Cross-border cooperation between goose hunters 2nd April 2020
Nordic goose hunters are sharing their advice on how to hunt geese in a sustainable and ethical way with anyone willing to spend time with them. At the same time, they are delivering on some of the key actions of an international flyway agreement by helping to reach the agreed population size while minimizing the crippling rate.
By Iben Hove Sørensen, Waterfowlers' Network
Photo and video by Christian Lang Jensen, Danish Hunters' Association
Danish hunter Jonas Gade Løgsted and his two Norwegian friends have been hunting together for three years. A favourite hunting object is the Pink-footed Goose Anser brachyrhynchus, and the trio follows the geese on their migration from Norway to Denmark during the autumn and winter. When the season ends in Norway, it is just starting in Denmark. Along the way, they are hoping to create a renewed interest in goose hunting by teaching other hunters how to hunt effectively and responsibly.
The goal of the AEWA International Single Species Management Plan for the Svalbard population of the Pink-footed Goose is to maintain the favourable conservation status of the population while taking into account economic and recreational interests. A key action of the plan is to keep the population at an agreed target of around 60.000 birds. Any hunting must be sustainable, and actions must be taken to ensure that crippling rates are kept at a minimum level.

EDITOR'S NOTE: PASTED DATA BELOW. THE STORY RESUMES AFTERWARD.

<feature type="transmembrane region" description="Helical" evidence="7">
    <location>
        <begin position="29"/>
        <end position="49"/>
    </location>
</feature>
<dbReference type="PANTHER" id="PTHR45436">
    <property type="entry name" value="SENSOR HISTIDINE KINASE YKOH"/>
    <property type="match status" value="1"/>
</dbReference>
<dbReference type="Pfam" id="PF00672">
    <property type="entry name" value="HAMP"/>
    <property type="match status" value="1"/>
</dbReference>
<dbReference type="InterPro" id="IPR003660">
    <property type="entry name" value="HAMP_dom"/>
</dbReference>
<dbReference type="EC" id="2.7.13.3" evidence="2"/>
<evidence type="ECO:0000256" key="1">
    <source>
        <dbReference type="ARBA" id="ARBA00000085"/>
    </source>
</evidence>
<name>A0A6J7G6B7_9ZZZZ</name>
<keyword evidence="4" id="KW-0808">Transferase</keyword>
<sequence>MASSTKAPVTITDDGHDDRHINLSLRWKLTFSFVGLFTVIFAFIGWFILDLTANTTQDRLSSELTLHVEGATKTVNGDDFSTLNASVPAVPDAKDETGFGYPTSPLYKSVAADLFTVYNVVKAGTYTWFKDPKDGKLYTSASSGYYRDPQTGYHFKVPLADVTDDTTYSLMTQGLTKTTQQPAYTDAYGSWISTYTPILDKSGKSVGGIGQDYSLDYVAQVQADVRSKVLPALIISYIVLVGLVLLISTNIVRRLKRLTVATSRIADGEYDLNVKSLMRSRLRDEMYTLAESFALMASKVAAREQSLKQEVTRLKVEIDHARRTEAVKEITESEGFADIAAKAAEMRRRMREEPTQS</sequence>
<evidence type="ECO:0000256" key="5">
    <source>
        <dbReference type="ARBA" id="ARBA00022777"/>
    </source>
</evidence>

Jonas and his friends take this very seriously, even though they enjoy shooting many geese. On a day in January, they were hunting in North Jutland, Denmark, with some local hunters. In the early morning, while it was still dark, they set up almost 500 decoys along with some hides. Supplied by a well-used goose call, the first geese quickly started to appear. And they kept coming. In fact, so many geese were present, that not a single shot was fired. The group just laid back and enjoyed the thousands of geese. Later, when the flock size had been significantly reduced, they decided to start shooting. A great experience in the field – and around 30 geese bagged.
The experience was filmed by Christian Lang Jensen from the Danish Hunters’ Association. Enjoy the spectacle.